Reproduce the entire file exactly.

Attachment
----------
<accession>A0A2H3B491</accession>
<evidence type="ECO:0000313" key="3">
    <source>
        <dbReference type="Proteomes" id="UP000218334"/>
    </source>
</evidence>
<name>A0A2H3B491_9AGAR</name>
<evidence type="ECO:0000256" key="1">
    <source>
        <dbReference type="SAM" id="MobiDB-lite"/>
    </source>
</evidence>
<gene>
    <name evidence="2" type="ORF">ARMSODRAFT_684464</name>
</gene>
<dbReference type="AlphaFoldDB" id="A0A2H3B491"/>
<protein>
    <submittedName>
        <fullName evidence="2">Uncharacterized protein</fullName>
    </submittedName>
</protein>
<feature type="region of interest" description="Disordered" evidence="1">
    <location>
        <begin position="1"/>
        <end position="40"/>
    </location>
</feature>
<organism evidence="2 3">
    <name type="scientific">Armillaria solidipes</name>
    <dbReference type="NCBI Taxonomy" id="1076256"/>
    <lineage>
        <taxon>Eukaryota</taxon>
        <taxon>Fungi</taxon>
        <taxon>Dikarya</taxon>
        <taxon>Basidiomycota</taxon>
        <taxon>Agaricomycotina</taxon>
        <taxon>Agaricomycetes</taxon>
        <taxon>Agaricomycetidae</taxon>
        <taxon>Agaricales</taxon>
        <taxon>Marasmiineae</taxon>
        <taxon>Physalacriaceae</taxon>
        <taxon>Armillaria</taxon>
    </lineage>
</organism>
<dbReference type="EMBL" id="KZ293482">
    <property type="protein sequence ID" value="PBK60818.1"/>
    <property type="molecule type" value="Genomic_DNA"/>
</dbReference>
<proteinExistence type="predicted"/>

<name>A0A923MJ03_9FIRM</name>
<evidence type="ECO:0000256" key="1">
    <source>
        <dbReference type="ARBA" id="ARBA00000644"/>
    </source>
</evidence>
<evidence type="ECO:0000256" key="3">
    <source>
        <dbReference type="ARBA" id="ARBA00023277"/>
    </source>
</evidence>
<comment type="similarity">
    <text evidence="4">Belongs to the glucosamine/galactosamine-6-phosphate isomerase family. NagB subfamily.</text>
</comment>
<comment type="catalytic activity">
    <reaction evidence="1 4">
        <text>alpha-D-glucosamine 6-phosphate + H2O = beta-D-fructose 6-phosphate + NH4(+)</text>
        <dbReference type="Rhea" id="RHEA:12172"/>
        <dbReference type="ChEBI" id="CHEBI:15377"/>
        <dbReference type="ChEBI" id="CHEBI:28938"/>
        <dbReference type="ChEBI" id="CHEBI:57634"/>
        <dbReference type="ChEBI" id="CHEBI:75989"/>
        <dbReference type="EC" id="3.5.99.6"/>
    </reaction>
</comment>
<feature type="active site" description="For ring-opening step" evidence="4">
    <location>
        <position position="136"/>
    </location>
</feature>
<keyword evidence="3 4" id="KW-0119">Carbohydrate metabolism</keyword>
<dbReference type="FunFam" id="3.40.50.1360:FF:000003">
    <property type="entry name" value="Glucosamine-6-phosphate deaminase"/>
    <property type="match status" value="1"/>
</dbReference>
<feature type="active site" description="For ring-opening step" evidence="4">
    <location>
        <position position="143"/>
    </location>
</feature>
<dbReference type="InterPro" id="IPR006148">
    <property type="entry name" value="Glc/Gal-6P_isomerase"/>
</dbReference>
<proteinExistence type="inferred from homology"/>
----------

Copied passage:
<accession>A0A2H3B491</accession>
<evidence type="ECO:0000313" key="3">
    <source>
        <dbReference type="Proteomes" id="UP000218334"/>
    </source>
</evidence>
<name>A0A2H3B491_9AGAR</name>
<evidence type="ECO:0000256" key="1">
    <source>
        <dbReference type="SAM" id="MobiDB-lite"/>
    </source>
</evidence>
<gene>
    <name evidence="2" type="ORF">ARMSODRAFT_684464</name>
</gene>
<dbReference type="AlphaFoldDB" id="A0A2H3B491"/>
<protein>
    <submittedName>
        <fullName evidence="2">Uncharacterized protein</fullName>
    </submittedName>
</protein>
<feature type="region of interest" description="Disordered" evidence="1">
    <location>
        <begin position="1"/>
        <end position="40"/>
    </location>
</feature>
<organism evidence="2 3">
    <name type="scientific">Armillaria solidipes</name>
    <dbReference type="NCBI Taxonomy" id="1076256"/>
    <lineage>
        <taxon>Eukaryota</taxon>
        <taxon>Fungi</taxon>
        <taxon>Dikarya</taxon>
        <taxon>Basidiomycota</taxon>
        <taxon>Agaricomycotina</taxon>
        <taxon>Agaricomycetes</taxon>
        <taxon>Agaricomycetidae</taxon>
        <taxon>Agaricales</taxon>
        <taxon>Marasmiineae</taxon>
        <taxon>Physalacriaceae</taxon>
        <taxon>Armillaria</taxon>
    </lineage>
</organism>
<dbReference type="EMBL" id="KZ293482">
    <property type="protein sequence ID" value="PBK60818.1"/>
    <property type="molecule type" value="Genomic_DNA"/>
</dbReference>
<proteinExistence type="predicted"/>

<name>A0A923MJ03_9FIRM</name>
<evidence type="ECO:0000256" key="1">
    <source>
        <dbReference type="ARBA" id="ARBA00000644"/>
    </source>
</evidence>
<evidence type="ECO:0000256" key="3">
    <source>
        <dbReference type="ARBA" id="ARBA00023277"/>
    </source>
</evidence>
<comment type="similarity">
    <text evidence="4">Belongs to the glucosamine/galactosamine-6-phosphate isomerase family. NagB subfamily.</text>
</comment>
<comment type="catalytic activity">
    <reaction evidence="1 4">
        <text>alpha-D-glucosamine 6-phosphate + H2O = beta-D-fructose 6-phosphate + NH4(+)</text>
        <dbReference type="Rhea" id="RHEA:12172"/>
        <dbReference type="ChEBI" id="CHEBI:15377"/>
        <dbReference type="ChEBI" id="CHEBI:28938"/>
        <dbReference type="ChEBI" id="CHEBI:57634"/>
        <dbReference type="ChEBI" id="CHEBI:75989"/>
        <dbReference type="EC" id="3.5.99.6"/>
    </reaction>
</comment>
<feature type="active site" description="For ring-opening step" evidence="4">
    <location>
        <position position="136"/>
    </location>
</feature>
<keyword evidence="3 4" id="KW-0119">Carbohydrate metabolism</keyword>
<dbReference type="FunFam" id="3.40.50.1360:FF:000003">
    <property type="entry name" value="Glucosamine-6-phosphate deaminase"/>
    <property type="match status" value="1"/>
</dbReference>
<feature type="active site" description="For ring-opening step" evidence="4">
    <location>
        <position position="143"/>
    </location>
</feature>
<dbReference type="InterPro" id="IPR006148">
    <property type="entry name" value="Glc/Gal-6P_isomerase"/>
</dbReference>
<proteinExistence type="inferred from homology"/>